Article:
This is my first final attempt of my character standing up from kneeling, and then blowing a kiss. This shows as her personality is very friendly and happy, blowing kisses to everyone she meets. In the film she is kneeling in a field full of flowers and she sees an mirage of her father, who is dead, and she blows him a kiss, then realizes he isn’t real.

This is a walk cycle of my character. I worked really hard on this one, trying to make it as realistic as possible. I looked at reference from youtube at females walking. I wanted to make her sexy and powerful, with a swagger.

This is my character jumping over something. In the film she jumps on and over tree stumps, when she is running through the forest , chasing the bad guy she is trying to kill.

This test is my character sitting on a high stool, she isn’t the tallest girl so it shows her height.

The last test will be of my character running. She does this a lot when she is fighting the bad guy. She runs straight towards him, not showing any fear. Her head is down, shes concentrating on getting the bad guy.

12 principles of animation


The twelve principles of animation are the basis of all successful animation, character based or otherwise. Obeying this small but significant set of rules will mean be the difference between good animation and great animation. Created in the early 1930’s by the Walt Disney Company, the twelve principles transformed animation from a mere curiosity into an art form. These rules help to better portray the emotion, comedy or drama of the scene. Here they are written with the original hand drawn cell animation in mind. Each will apply just as easily to any other form of animation. Note: This list is in no specific order. All principles are equally important.

1. Squash and stretch: – Employed to give an indication of the weight and volume of a character or object as he/she/it moves. Generally uses deformation of the dynamics of a character for a comedy effect.

2. Anticipation: – Used to announce the surprise of the motion to comeand in turn guide the audience towards the area where the motion will take place. Generally a backward motion occurs before forward one. The backward motion is the anticipation for the impending motion forward. “Tell the audience what you are going to do. Do it. Tell them what you just did”.

3. Staging: – Translate the mood and intent of the scene into movement and position of the characters. Using a variety of camera angles and shots also helps intensify the meaning of the scene.

4. Straight ahead / pose to pose• Straight ahead – The animator starts with the initial drawing or object position and progresses through the animation frame by frame. This offers spontaneity within the scene. • Pose to pose – The technique of breaking down the motion into a series of key poses. This gives continuity to the scene and helps the animation movement to flow around the important areas of the animation.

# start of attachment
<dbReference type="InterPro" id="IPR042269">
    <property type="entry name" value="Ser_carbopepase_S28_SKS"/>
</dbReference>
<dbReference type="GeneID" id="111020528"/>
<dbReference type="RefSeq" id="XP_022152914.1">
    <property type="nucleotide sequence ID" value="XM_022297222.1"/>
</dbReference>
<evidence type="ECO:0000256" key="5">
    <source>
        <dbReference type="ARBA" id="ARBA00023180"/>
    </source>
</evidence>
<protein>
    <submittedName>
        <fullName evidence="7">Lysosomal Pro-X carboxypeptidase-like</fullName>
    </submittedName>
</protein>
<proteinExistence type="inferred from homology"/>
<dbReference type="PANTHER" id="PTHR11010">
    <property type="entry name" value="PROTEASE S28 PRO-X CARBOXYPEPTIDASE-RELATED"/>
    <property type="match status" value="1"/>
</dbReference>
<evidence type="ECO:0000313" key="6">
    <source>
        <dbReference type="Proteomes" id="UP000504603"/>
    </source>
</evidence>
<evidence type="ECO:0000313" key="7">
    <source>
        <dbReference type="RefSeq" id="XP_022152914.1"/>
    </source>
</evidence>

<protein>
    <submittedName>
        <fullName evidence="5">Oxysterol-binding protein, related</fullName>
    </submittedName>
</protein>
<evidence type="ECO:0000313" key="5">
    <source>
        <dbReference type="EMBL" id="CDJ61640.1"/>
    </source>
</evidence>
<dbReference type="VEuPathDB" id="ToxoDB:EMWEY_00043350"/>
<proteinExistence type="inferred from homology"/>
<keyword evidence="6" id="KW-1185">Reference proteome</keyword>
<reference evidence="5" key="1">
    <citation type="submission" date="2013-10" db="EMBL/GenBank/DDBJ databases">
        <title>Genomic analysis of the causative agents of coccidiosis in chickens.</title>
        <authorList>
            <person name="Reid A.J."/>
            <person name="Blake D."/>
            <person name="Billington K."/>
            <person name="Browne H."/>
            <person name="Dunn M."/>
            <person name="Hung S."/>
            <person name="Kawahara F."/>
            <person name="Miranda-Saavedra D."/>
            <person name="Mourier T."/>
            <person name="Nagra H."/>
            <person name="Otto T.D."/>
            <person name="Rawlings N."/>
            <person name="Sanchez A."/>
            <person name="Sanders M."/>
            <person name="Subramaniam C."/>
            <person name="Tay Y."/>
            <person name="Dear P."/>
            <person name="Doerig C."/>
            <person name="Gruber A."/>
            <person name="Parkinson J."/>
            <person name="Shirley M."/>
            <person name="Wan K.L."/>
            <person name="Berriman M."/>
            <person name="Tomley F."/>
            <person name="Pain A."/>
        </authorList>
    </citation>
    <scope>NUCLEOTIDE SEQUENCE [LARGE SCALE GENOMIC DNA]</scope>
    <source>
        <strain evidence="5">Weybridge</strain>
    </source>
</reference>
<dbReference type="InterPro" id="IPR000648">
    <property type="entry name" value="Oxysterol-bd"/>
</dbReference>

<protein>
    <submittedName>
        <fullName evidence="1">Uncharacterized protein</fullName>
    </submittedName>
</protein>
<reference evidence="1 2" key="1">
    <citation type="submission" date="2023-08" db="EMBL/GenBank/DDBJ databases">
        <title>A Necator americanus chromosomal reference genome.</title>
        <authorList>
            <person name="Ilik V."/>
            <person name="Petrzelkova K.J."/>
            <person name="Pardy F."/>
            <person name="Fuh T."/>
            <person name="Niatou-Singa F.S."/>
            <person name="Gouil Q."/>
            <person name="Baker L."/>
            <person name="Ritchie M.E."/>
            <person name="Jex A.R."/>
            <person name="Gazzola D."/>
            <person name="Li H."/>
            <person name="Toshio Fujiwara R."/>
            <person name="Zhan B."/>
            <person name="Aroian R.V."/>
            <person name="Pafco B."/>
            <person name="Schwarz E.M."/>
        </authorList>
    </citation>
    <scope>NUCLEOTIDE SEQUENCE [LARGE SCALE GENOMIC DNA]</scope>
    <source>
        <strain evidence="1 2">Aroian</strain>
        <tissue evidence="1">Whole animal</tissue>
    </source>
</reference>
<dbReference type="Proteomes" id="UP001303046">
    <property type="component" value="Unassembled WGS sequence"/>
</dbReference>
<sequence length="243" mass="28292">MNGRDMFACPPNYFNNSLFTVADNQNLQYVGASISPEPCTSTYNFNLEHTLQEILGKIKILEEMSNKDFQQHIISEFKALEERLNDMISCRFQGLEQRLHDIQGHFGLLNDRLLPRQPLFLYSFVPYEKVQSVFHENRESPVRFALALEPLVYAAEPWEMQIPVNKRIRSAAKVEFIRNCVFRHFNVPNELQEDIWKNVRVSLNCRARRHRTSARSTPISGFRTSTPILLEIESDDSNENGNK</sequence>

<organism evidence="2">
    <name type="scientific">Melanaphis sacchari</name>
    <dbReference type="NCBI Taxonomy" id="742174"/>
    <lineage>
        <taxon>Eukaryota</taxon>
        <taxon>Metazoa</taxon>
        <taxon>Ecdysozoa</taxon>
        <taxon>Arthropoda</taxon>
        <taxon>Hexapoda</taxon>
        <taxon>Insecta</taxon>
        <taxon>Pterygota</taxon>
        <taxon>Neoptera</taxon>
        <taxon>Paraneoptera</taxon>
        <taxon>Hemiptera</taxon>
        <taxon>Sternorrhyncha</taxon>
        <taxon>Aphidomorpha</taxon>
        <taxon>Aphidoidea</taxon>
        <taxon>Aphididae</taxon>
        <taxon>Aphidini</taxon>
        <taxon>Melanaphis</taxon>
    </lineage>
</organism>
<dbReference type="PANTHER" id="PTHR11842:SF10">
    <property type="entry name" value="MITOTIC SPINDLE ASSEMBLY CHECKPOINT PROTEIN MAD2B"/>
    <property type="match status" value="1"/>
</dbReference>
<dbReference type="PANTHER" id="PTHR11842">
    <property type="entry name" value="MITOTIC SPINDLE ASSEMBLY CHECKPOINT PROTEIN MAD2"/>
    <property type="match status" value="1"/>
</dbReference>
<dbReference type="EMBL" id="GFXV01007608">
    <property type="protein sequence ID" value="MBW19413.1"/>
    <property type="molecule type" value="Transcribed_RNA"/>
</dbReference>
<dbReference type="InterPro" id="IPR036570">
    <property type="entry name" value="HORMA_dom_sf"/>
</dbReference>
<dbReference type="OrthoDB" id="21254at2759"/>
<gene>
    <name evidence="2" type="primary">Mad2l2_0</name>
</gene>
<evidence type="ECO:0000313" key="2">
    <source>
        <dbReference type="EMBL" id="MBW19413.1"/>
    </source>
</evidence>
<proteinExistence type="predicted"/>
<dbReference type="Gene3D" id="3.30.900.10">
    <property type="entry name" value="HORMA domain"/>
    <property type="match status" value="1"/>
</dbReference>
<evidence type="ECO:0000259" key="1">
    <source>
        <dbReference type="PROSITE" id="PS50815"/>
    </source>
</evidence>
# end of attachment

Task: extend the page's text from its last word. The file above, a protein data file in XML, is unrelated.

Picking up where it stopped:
5. Follow through and overlapping action: – This is the after effect of a movement, generally in the form of bends and overlaps. If a person comes to a halt, then their loose clothing and long hair will continue moving for a further few frames.

6. Slow out and slow in: – The effect of a sudden acceleration or deceleration in motion. This is essentially achieved by varying the number and spacing of ‘drawings’ between key poses. Increasing the number of ‘drawings’ towards the start and end of a motion means that the central motion appears faster in comparison to the beginning and end action.

7. Arcs: – All actions, with few exceptions, such as the animation of mechanical objects, follow an arc or slightly circular path. For example the movement of a character and in particular their limbs follows a circular path, never a linear one. Arcs give animation a more natural action and better flow. Consider simple movements as similar to a pendulum swinging.

8. Secondary action: – The smaller motions, which back up the primary defined motions. These subtleties add to the overall believability of the motion.

9. Timing: – The precise amount of time spent on an action by the character. This adds to the impression of feeling within the scene. Also used as a generic term to describe the timing of anything within the animation, whether the time of interaction of a character or the time scale of a particular scene in relation to the whole film.

10.Exaggeration: – Exaggeration in the motion, responses, poses and expression of an animated subject can add to the portrayal of the scene’s intention. Consider slightly over emphasizing or over acting a scene.

11.Solid drawing: – Weight, form, solidity and balance in the depiction of your subject all help to make its properties evident and believable.

12.Appeal: – A human, animal or any other object must connect with the audience. The audience must care about the situation the subject is in. To do this the subject must be given a well developed character and have an interesting personality.

Taken from: by Darren Wall.